Mirrors on the world economy

It has been a dizzying 21st century for Georgia’s ports. In 2001, Savannah imported and exported more than 1 million containers, the steel boxes filled with clothes, electronics and food that make the world economy turn. A global economic boom was under way.

Savannah gained immensely when a 2002 West Coast port strike persuaded retailers to shift delivery of many Asian imports to the East Coast. Savannah’s strategy of attracting huge distribution centers for Home Depot, Target, Wal-Mart and other retailers paid off handsomely.

By 2011, Savannah was handling nearly 3 million containers a year. It rocketed to No. 4 on the nation’s list of busiest container ports.

The Brunswick port’s fortunes rose too, fueled by the world’s burgeoning middle class and its appetite for U.S. soybeans, wheat and paper products. Clean-air rules in Europe, for example, sent wood pellet exports through the roof.

The port, long second banana to Savannah, also transformed itself into a major car, truck and machinery port of call. Acres of BMWs, Hyundais and Subarus surround the Colonel’s Island Terminal. Brunswick is now the nation’s third-busiest auto port.

All of Georgia benefits from the ports — $39 billion a year in economic impact, according to the University of Georgia. The Brunswick port sustains 3,500 jobs in surrounding Glynn County, UGA reported.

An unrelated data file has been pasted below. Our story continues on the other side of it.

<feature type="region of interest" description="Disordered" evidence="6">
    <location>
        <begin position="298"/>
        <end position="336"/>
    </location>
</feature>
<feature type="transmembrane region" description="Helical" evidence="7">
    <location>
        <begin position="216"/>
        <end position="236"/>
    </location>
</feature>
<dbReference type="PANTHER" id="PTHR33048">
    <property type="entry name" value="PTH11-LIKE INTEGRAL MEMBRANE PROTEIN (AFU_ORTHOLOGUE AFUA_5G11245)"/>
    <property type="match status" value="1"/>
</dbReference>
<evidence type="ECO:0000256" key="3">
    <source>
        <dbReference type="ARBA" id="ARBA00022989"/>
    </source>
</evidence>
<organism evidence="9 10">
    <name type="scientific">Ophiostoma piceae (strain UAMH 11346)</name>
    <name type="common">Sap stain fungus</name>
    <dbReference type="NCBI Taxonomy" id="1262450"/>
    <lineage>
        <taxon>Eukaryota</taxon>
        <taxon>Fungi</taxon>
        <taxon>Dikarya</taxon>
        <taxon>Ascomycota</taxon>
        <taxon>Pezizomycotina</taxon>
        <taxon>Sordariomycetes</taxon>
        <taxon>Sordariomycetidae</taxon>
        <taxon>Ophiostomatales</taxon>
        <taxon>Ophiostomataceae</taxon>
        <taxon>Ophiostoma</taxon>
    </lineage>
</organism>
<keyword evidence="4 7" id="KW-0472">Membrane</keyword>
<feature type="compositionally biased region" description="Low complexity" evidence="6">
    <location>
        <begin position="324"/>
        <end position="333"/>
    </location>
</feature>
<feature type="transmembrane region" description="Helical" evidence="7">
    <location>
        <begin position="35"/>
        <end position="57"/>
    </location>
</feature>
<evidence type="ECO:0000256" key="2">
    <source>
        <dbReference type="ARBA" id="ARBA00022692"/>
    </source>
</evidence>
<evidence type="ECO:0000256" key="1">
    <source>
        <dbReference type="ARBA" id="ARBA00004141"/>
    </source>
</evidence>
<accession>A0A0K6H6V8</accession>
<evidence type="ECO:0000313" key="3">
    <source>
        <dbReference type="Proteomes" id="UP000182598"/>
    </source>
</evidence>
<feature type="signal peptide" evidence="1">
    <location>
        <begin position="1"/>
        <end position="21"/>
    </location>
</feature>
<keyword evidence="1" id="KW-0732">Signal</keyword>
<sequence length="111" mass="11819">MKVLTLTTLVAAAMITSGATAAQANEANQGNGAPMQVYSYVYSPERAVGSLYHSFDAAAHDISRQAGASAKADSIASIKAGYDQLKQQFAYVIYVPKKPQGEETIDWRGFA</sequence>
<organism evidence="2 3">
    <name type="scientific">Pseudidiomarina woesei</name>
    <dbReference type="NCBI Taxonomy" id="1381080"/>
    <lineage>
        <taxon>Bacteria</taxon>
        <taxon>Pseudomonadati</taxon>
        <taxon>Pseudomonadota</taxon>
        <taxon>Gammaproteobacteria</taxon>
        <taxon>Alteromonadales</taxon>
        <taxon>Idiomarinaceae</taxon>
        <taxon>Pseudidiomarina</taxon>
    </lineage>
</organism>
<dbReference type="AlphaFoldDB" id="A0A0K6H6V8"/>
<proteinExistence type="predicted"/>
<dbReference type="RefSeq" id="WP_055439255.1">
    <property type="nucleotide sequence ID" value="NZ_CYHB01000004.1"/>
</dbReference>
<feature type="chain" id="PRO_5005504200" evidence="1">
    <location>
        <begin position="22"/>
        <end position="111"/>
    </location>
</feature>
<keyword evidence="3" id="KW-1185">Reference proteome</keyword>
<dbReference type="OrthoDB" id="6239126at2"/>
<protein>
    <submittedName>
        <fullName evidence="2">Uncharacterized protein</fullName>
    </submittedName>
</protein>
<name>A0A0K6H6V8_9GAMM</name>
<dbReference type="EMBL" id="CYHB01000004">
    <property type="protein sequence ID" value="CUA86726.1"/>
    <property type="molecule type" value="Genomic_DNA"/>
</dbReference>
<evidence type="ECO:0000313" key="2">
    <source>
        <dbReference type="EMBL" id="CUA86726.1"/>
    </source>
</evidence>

“It puts a lot of money into the local economy,” said Elaine Knight, a handful of shrimp boats tied up along the East River behind her wholesale seafood business. “But the whole economy has slowed. I see fewer trucks going to the terminals on Fourth Avenue. I get the feeling things have settled down.”

The Great Recession deadened trade as U.S. consumers kept a tight grip on pocketbooks (slowing imports) and foreign markets shriveled (slowing exports). Savannah is stuck, for the third year in a row, below the 3 million-container plateau.

Revenue at Georgia’s ports grew 3.2 percent last year to $293 million. Savannah, individually, posted only a 0.4 percent growth rate — a troubling result since the container-centric port accounts for 85 percent of all Ports Authority revenue.

“Basically, since 2007, our economy has been dead — no growth or only minimal growth like last year,” Foltz told 20 Brunswick employees gathered recently for an end-of-fiscal-year update. “Until it picks up, we will not see robust growth at our terminals.”